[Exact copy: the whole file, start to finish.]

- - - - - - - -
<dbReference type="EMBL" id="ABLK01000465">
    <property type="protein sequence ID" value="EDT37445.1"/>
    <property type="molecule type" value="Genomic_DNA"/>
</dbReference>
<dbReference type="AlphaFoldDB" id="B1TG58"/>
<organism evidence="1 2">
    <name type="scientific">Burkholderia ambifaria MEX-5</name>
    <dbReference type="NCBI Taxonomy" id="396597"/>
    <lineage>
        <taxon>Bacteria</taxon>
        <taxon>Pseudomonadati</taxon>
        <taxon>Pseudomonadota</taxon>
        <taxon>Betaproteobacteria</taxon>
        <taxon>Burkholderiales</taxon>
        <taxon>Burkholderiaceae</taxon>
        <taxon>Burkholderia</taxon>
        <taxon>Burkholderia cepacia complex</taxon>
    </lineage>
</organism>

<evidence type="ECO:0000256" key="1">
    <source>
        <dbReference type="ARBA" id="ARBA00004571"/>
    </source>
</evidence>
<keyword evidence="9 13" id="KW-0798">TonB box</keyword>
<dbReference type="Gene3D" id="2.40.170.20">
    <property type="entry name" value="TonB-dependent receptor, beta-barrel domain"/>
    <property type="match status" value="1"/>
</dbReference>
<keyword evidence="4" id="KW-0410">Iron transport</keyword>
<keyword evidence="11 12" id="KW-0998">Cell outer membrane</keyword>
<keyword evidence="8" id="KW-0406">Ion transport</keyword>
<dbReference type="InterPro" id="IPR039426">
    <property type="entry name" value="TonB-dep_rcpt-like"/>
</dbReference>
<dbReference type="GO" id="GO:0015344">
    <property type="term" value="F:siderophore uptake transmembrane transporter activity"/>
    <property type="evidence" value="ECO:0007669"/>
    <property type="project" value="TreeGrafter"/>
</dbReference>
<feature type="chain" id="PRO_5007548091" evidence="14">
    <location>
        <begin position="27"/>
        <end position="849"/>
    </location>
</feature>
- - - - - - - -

<dbReference type="EMBL" id="ABLK01000465">
    <property type="protein sequence ID" value="EDT37445.1"/>
    <property type="molecule type" value="Genomic_DNA"/>
</dbReference>
<dbReference type="AlphaFoldDB" id="B1TG58"/>
<organism evidence="1 2">
    <name type="scientific">Burkholderia ambifaria MEX-5</name>
    <dbReference type="NCBI Taxonomy" id="396597"/>
    <lineage>
        <taxon>Bacteria</taxon>
        <taxon>Pseudomonadati</taxon>
        <taxon>Pseudomonadota</taxon>
        <taxon>Betaproteobacteria</taxon>
        <taxon>Burkholderiales</taxon>
        <taxon>Burkholderiaceae</taxon>
        <taxon>Burkholderia</taxon>
        <taxon>Burkholderia cepacia complex</taxon>
    </lineage>
</organism>

<evidence type="ECO:0000256" key="1">
    <source>
        <dbReference type="ARBA" id="ARBA00004571"/>
    </source>
</evidence>
<keyword evidence="9 13" id="KW-0798">TonB box</keyword>
<dbReference type="Gene3D" id="2.40.170.20">
    <property type="entry name" value="TonB-dependent receptor, beta-barrel domain"/>
    <property type="match status" value="1"/>
</dbReference>
<keyword evidence="4" id="KW-0410">Iron transport</keyword>
<keyword evidence="11 12" id="KW-0998">Cell outer membrane</keyword>
<keyword evidence="8" id="KW-0406">Ion transport</keyword>
<dbReference type="InterPro" id="IPR039426">
    <property type="entry name" value="TonB-dep_rcpt-like"/>
</dbReference>
<dbReference type="GO" id="GO:0015344">
    <property type="term" value="F:siderophore uptake transmembrane transporter activity"/>
    <property type="evidence" value="ECO:0007669"/>
    <property type="project" value="TreeGrafter"/>
</dbReference>
<feature type="chain" id="PRO_5007548091" evidence="14">
    <location>
        <begin position="27"/>
        <end position="849"/>
    </location>
</feature>